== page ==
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CITATION: Presented at the International Conference on Improving Use of - page 12 / 51

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Improving Primary Care Pharmaceutical Use

Asia.  Thirtyfive (59.3%) of all studies identified, and 25 (56.8%) of the more recent studies, were conducted in Asian countries.  African countries were the sites of 5 interventions (31.3%) prior to 1991, and 9 studies (20.5%) reported since that time.  Latin America lags far behind the other two continents in generating experience in this area; only one Latin American study to improve drug use was reported prior to 1991, and only 6 studies (13.6%) have been carried out since then.

Types of intervention tested

Interventions were classified according to the predominant strategy they employed to influence the use of medicines.  Of course, not all interventions that use the same intervention modality - for example, a training seminar - are similar.  Interventions may be applied with different levels of intensity and sophistication, and many interventions employ multiple strategies.  Despite this, classifying the reported interventions by their main strategy provides some idea about the range of techniques that have been tested to improve use of medicines.  The distribution of studies by intervention type is shown in Figure 1.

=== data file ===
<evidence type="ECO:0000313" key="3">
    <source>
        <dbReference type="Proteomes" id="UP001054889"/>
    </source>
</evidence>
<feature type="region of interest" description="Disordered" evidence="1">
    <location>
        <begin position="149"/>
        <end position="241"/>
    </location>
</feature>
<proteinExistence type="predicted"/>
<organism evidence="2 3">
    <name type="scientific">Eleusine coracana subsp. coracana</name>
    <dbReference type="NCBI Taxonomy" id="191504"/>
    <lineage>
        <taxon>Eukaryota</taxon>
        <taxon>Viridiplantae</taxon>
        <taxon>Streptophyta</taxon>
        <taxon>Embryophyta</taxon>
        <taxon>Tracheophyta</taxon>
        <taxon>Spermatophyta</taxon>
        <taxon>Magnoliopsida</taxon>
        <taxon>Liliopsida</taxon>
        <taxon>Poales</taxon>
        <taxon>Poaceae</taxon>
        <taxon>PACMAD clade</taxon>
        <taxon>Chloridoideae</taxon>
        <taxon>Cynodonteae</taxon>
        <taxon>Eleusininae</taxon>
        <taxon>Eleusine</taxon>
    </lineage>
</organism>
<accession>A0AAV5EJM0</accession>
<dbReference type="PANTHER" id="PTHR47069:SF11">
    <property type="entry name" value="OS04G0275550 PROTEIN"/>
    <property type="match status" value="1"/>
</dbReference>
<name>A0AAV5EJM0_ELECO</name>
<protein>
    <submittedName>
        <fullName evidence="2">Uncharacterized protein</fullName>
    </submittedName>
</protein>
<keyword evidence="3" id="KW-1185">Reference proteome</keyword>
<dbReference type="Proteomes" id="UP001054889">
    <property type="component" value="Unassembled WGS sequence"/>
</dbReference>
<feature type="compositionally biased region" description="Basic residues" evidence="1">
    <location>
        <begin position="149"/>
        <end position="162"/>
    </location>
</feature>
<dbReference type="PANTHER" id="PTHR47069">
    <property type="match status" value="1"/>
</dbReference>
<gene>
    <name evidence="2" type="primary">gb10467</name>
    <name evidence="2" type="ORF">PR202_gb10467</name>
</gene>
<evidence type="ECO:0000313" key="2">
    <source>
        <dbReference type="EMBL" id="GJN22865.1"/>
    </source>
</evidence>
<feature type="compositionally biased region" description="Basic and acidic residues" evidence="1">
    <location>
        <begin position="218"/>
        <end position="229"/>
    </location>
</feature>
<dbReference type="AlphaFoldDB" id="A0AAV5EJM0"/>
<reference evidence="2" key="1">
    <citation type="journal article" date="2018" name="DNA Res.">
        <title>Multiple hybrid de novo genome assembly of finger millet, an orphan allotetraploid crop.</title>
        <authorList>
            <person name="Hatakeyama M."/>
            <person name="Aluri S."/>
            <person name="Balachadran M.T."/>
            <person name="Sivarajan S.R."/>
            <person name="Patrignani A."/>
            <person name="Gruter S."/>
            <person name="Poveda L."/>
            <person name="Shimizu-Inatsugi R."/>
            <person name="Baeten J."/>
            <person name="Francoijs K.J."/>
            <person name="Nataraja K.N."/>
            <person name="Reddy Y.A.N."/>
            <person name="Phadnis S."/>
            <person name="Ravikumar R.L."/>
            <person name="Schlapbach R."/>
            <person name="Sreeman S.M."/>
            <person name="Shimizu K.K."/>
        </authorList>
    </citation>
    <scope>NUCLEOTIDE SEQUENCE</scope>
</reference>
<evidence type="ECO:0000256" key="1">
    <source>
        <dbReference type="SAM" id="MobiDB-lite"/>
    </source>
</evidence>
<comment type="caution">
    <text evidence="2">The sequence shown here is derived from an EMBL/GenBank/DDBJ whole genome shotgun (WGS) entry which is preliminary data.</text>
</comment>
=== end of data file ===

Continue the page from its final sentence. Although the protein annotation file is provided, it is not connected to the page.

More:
The great majority of interventions (38 of 59, or 64.4%) can be characterized as predominantly educational in nature.  Over half of these educational interventions (20 of 38) used training courses, seminars, or workshops to influence some aspect of drug treatment by health workers.  The remaining 18 educational interventions included in this review can be described as community case management (CCM) approaches, typically involving training of community health workers in appropriate diagnosis and treatment of a key child health problem, often combined with community sensitization and education, active community-based case finding, and parallel training of facilitybased health workers.  Twelve CCM studies investigated the impact of training CHWs to manage acute respiratory infections (ARI) on reduced mortality of children under five; six  CCM interventions targeted diarrhea in underfives, measuring either improvements in treatment or reductions in diarrhoearelated mortality.  A single study examined the effects of community case management of malaria.  Most CCM interventions were either supported directly by the WHO Child Health Division, or were indirectly influenced by the priority which WHO/CHD attached to improved community management of ARI and diarrhea.

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